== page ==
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There is ST elevation in I, II and aVF (i.e. missing out III) and V5 and V6 (and a hint in V4). There is apparent ST depression in aVR, but as some of you point out, this actually represents PR elevation. Of note, III is NOT elevated, which makes an inferolateral STEMI pretty unlikely. One might also expect some ST segment depression in aVL, and clearly there is none. As mentioned in one comment, there is likely to be left atrial abnormality with an asymmetrically bifid P-wave most marked in II. The first TnT was 16….now what? Do you activate the cath lab? Is it clearly pericarditis, or could it be STEMI? Give me a plan…

the underneaths of EM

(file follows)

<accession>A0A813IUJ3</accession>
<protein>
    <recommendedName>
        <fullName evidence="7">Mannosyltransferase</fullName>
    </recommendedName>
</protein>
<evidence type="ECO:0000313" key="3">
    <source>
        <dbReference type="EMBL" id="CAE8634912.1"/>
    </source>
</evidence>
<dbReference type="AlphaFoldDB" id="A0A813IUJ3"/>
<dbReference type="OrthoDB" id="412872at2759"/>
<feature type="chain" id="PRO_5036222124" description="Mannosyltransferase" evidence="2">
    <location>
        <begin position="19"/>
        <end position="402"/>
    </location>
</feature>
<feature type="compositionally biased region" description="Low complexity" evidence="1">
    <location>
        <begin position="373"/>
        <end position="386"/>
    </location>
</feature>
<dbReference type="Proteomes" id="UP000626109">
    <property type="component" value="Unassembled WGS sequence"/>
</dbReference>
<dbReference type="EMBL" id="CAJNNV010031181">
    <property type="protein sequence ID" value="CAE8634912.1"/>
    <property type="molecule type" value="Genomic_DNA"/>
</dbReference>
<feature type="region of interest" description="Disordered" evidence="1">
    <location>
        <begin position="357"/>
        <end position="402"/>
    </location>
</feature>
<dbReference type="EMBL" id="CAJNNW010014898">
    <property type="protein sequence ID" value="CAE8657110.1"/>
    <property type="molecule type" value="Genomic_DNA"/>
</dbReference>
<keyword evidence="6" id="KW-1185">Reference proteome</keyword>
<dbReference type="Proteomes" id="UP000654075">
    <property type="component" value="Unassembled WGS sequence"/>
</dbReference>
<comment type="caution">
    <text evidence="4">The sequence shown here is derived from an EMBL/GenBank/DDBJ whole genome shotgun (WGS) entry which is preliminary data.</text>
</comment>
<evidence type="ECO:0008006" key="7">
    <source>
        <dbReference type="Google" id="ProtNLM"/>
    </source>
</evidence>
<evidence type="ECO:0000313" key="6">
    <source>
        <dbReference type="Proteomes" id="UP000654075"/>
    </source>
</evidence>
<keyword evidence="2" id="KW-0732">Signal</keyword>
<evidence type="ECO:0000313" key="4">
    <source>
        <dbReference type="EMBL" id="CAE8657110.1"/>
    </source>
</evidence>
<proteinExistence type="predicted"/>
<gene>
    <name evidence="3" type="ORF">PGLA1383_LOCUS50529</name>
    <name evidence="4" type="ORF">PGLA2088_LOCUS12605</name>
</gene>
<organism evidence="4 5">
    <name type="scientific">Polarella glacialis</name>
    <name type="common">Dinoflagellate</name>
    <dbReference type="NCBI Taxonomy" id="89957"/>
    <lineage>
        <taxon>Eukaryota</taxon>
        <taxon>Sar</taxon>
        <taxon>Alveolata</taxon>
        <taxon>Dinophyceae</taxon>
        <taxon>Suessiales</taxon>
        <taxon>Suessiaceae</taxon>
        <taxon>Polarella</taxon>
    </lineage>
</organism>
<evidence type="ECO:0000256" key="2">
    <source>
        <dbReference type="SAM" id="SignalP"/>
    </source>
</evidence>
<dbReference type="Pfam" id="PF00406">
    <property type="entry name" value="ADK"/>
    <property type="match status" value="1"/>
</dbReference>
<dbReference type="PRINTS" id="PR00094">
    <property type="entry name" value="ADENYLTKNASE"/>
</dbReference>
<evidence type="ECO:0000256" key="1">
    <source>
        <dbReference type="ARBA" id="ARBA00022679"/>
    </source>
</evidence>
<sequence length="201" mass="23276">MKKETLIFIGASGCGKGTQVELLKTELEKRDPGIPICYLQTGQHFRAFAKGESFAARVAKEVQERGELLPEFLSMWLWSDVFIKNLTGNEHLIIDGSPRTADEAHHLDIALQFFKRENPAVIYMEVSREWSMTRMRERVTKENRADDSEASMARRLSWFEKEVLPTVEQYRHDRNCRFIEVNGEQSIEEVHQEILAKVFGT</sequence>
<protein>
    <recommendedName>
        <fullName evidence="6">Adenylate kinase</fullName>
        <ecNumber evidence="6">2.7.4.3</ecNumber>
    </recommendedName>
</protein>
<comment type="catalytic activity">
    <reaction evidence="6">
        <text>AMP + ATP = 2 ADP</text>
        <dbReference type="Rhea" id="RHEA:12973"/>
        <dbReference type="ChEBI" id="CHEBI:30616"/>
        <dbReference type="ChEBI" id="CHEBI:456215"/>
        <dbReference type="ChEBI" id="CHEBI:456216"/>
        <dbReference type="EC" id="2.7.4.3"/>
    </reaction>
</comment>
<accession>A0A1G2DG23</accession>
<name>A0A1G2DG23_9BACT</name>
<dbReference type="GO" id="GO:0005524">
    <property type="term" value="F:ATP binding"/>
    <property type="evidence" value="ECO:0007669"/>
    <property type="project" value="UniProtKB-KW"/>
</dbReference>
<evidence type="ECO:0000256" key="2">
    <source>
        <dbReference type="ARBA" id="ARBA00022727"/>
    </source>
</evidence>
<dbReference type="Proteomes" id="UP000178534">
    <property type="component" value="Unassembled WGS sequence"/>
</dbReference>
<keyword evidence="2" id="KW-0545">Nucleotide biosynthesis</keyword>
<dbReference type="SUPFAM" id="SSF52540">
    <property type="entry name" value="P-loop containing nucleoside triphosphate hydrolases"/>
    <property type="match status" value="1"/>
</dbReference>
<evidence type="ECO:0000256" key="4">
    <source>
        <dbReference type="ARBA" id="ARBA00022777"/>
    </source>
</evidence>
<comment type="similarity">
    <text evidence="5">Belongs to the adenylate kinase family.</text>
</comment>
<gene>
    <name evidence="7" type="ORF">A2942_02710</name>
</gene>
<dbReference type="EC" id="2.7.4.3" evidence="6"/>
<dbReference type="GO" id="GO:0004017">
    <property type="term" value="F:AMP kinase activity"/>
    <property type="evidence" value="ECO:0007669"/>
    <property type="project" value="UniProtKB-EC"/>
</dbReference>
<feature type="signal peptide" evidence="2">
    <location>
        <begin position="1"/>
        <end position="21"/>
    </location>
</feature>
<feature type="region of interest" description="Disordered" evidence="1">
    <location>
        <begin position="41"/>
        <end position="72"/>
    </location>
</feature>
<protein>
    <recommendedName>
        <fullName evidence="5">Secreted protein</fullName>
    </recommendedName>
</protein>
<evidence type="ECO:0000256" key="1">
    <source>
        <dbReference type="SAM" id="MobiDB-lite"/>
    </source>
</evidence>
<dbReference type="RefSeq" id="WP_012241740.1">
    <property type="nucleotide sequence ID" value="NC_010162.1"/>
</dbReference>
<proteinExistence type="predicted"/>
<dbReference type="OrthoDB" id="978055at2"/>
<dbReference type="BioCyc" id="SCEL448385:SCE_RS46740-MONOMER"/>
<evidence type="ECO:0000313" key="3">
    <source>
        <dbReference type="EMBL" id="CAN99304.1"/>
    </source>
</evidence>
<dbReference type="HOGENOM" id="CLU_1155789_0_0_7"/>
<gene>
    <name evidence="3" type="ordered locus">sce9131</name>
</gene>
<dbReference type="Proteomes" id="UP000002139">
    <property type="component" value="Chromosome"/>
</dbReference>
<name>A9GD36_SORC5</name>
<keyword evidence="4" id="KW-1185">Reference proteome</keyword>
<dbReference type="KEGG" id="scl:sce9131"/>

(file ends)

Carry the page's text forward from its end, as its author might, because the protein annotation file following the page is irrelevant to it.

This 53 year old man is an ex-smoker, with HTN well controlled by a single agent.
He presented to the ED under duress from his wife and GP with intermittent atypical pain which is sometimes worse with exertion, has a slight pleuritic variation, and radiates to shoulders. He mentions a more severe pain 2 days ago lasting a couple of hours with onset at rest. This was preceded by about three weeks of occasional slight exertional dyspnoea and chest tightness.
This is his ECG with mild residual discomfort:

20120730-225444.jpg
What are your thoughts?

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About dreapadoir

Emergency Physician, author of http://underneathEM.com Emergency Medicine blog, photographer at http://www.dreapadoir.com
This entry was posted in Cases, ECGs, Education. Bookmark the permalink.

2 Responses to Previous Post

  1. keeweedoc says:

    Plan, more Hx, Exam. “weird ST changes, atypical pain”
    give him some good pain relief.
    peon echo looking for pericardial fluid?
    His ECG earns him a look over by cardiology, they can decide about cath lab ect.
    sorry i know its a cop out but prob what i would do.

  2. Pingback: The LITFL Review 073

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